Trauma experienced later in life, including the loss of a loved one or retirement from a decades-long career, could precipitate problematic substance use, according to Huhn.

"Your whole life changes in dramatic ways as you age and I am not sure that people are being adequately supported through those transitions," says Huhn. "You may start drinking more or maybe taking your prescription medication more to cope, and if you are isolated from others, perhaps due to the pandemic or other life circumstances, then who is looking out for you and your well-being?" 

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Options for Seeking Help

What should you do if you are concerned about your alcohol and substance use during the pandemic? 

The people I interviewed – scientists, treatment providers and older adults who have successfully navigated addiction later in life – recommend seeking help in whatever way feels right for you: 

  • Find resources on the internet (I recommend those developed by public health organizations including SAMSHA and the Canadian Centre on Substance Use and Addiction). 
  • Get support from your primary care doctor or counselor without ever leaving your home. Telehealth – using your computer or phone for health care – has grown significantly during the pandemic (supported by increased health care coverage and technological innovation) and efforts are underway to make it a permanent part of addiction treatment.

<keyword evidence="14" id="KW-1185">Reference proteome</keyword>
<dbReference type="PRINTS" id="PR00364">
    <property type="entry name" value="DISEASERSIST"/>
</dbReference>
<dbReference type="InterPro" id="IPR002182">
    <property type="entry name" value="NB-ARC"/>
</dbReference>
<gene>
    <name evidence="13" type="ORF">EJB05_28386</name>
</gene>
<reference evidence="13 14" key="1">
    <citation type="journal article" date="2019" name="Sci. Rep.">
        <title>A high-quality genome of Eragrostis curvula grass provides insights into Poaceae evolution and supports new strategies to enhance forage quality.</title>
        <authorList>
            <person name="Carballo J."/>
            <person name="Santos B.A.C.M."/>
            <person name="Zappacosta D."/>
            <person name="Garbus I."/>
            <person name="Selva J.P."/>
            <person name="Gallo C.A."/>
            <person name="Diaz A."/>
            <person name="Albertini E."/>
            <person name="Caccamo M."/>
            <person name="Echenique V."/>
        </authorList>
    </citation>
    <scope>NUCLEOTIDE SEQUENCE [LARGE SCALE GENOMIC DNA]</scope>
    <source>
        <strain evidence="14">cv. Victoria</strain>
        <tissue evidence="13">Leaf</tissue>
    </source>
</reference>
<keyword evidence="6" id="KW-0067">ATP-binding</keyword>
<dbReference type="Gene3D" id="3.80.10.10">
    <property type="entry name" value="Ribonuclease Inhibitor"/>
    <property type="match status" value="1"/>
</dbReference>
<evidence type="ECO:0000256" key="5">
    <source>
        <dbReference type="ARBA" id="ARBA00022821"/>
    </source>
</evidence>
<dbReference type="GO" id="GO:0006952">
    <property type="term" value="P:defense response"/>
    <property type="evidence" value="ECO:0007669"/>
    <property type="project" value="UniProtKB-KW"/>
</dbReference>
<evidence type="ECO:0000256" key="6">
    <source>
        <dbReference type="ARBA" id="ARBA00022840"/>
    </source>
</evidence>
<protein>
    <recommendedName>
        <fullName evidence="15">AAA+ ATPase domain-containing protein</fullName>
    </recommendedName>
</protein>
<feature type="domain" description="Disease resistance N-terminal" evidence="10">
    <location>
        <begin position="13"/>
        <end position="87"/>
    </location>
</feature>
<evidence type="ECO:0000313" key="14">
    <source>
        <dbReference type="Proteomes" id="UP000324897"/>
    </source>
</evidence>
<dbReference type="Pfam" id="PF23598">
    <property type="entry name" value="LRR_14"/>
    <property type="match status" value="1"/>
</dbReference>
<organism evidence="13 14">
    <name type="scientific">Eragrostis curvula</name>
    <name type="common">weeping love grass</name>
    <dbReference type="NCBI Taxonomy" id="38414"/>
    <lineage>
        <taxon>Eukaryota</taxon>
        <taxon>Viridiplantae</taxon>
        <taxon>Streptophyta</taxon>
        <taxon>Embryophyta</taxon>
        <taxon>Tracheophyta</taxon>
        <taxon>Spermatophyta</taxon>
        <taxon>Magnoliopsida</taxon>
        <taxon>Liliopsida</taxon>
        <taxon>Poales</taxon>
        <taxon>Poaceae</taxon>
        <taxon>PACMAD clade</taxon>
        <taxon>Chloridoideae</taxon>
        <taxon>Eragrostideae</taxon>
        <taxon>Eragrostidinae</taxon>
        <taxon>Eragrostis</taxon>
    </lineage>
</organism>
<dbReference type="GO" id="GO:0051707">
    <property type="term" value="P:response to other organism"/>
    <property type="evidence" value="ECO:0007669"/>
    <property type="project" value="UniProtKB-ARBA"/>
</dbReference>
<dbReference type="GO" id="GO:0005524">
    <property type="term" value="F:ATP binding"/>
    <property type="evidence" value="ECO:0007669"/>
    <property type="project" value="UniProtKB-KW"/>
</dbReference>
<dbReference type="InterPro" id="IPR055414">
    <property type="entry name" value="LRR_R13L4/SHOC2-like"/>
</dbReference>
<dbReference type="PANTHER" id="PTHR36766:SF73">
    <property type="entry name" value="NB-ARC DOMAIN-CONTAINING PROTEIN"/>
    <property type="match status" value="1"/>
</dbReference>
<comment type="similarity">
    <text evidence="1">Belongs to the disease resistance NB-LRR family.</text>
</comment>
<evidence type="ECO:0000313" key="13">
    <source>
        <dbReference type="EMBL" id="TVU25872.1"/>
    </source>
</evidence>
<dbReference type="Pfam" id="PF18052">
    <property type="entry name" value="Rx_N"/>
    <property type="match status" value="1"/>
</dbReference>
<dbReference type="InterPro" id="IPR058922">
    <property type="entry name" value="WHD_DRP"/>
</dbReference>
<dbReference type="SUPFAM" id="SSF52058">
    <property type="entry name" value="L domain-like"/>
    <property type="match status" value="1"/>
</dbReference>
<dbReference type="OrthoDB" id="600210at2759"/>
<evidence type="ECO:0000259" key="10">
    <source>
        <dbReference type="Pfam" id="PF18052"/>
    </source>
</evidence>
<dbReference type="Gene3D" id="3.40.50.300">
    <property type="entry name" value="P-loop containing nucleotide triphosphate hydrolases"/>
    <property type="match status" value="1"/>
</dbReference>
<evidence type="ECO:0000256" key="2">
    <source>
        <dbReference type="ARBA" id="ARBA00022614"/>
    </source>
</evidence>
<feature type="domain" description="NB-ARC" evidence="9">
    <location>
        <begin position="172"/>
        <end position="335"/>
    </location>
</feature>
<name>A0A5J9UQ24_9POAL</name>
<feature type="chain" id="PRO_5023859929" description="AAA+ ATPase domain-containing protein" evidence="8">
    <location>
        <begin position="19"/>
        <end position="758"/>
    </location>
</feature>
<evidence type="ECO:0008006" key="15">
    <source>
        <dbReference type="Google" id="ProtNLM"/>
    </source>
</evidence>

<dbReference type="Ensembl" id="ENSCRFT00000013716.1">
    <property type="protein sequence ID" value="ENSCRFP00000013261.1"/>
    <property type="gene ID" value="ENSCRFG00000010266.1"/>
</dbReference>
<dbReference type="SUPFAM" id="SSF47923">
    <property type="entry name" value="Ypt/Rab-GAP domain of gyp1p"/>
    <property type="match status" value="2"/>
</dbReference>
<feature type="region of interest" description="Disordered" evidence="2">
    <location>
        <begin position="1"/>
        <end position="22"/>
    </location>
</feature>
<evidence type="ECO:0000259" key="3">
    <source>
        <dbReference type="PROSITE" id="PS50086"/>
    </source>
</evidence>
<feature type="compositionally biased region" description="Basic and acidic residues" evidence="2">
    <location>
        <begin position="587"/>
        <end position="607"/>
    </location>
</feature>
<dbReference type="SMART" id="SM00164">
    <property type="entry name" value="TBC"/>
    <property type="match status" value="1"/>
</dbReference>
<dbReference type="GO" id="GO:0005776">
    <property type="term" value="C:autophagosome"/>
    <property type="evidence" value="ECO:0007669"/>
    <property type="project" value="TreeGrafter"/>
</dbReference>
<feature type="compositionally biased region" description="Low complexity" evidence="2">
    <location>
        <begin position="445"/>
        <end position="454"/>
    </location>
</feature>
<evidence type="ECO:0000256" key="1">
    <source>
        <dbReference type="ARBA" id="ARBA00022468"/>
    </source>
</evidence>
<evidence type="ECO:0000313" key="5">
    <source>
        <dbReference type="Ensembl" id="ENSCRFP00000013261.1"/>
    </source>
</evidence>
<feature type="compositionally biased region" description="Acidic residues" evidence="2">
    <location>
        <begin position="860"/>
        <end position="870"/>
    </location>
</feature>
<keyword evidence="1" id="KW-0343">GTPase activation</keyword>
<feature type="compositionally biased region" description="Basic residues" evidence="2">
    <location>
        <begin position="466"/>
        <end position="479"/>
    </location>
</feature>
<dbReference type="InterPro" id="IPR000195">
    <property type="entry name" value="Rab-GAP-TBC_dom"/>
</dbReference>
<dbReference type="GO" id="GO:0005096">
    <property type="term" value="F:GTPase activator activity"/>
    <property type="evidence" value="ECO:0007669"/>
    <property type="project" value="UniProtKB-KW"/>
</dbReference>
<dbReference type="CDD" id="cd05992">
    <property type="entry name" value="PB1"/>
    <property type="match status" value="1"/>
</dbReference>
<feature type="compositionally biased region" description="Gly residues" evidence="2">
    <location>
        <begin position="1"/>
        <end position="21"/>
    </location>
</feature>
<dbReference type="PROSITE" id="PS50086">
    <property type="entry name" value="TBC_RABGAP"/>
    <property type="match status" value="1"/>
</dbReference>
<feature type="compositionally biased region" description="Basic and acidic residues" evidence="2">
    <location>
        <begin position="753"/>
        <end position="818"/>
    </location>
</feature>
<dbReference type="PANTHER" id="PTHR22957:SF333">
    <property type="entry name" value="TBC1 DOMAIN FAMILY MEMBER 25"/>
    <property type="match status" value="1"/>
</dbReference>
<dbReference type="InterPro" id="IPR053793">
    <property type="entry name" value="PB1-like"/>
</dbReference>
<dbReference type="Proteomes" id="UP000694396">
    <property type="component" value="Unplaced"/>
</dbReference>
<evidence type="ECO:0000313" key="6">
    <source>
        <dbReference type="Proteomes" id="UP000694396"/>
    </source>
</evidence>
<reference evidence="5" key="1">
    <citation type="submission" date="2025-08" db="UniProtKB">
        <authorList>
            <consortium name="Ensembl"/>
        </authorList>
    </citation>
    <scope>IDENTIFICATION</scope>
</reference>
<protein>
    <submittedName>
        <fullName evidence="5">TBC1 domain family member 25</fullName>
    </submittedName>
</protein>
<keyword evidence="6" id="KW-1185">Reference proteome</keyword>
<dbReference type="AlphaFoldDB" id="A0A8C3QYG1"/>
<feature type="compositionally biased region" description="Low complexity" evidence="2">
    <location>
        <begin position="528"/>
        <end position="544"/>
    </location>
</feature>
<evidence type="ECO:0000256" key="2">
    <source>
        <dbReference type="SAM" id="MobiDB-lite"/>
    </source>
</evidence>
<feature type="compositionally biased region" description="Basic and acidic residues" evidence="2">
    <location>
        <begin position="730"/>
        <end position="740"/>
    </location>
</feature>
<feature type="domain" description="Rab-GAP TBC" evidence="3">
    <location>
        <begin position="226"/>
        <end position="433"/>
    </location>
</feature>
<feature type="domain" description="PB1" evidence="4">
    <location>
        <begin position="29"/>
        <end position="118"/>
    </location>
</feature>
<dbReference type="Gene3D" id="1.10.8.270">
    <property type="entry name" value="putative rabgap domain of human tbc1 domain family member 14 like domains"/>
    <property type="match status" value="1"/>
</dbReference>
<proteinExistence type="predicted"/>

• Try smartphone apps such as SoberBuddy that sends motivational tips for managing substance use or social media resources such as the QuitforCovid campaign that encourages smokers to quit now, given the effects COVID-19 has on the respiratory system. 
  • Check out substance use support groups found on Google and Facebook

We aren't alone as we navigate the stressors of life.

And as you navigate these resources, think through your personal goals.

If you want to completely stop your alcohol or drug use, that's the model of Alcoholics Anonymous (AA) and Narcotics Anonymous.

If you want to reduce your substance use, so-called "harm reduction" approaches can be tailored to older adults and can focus on reducing your alcohol use, switching to safer nicotine products instead of smoking (including vaporized nicotine) or enrolling in methadone or buprenorphine maintenance treatment for opioid addiction. 

"Regardless of which type of support you seek out, it should be a non-threatening situation that allows you to comfortably discuss your goals and preferences for navigating your substance use issues," says Hobelmann.

For Bill Zitzman, a 67-year-old living in the Baltimore area and in recovery for alcohol use, finding sobriety on his own terms was exactly what worked for him. He sought out AA and built a social network that has supported him for the last 15 years.

"It's the sense of belonging that helps many people, including finding a place where you can talk and share your concerns with people that understand," says Zitzman. 

That may be the bottom line, and a lesson I learned Dec. 26, 2015, when I decided it was time to ask for help.

We aren't alone as we navigate the stressors of life, including the ongoing COVID-19 pandemic and the upcoming holiday season. Reaching out to someone to share our struggle, regardless of our age, might be the key to helping all of us move on to healthier and happier times. 

Annie Kleykamp
Annie Kleykamp Bethea (Annie) Kleykamp is a Research Associate Professor at the University of Rochester School of Medicine and Dentistry. Annie received her PhD in Experimental Psychology in 2007 and completed fellowships at the Johns Hopkins University School of Medicine and National Institute on Drug Abuse.  Read More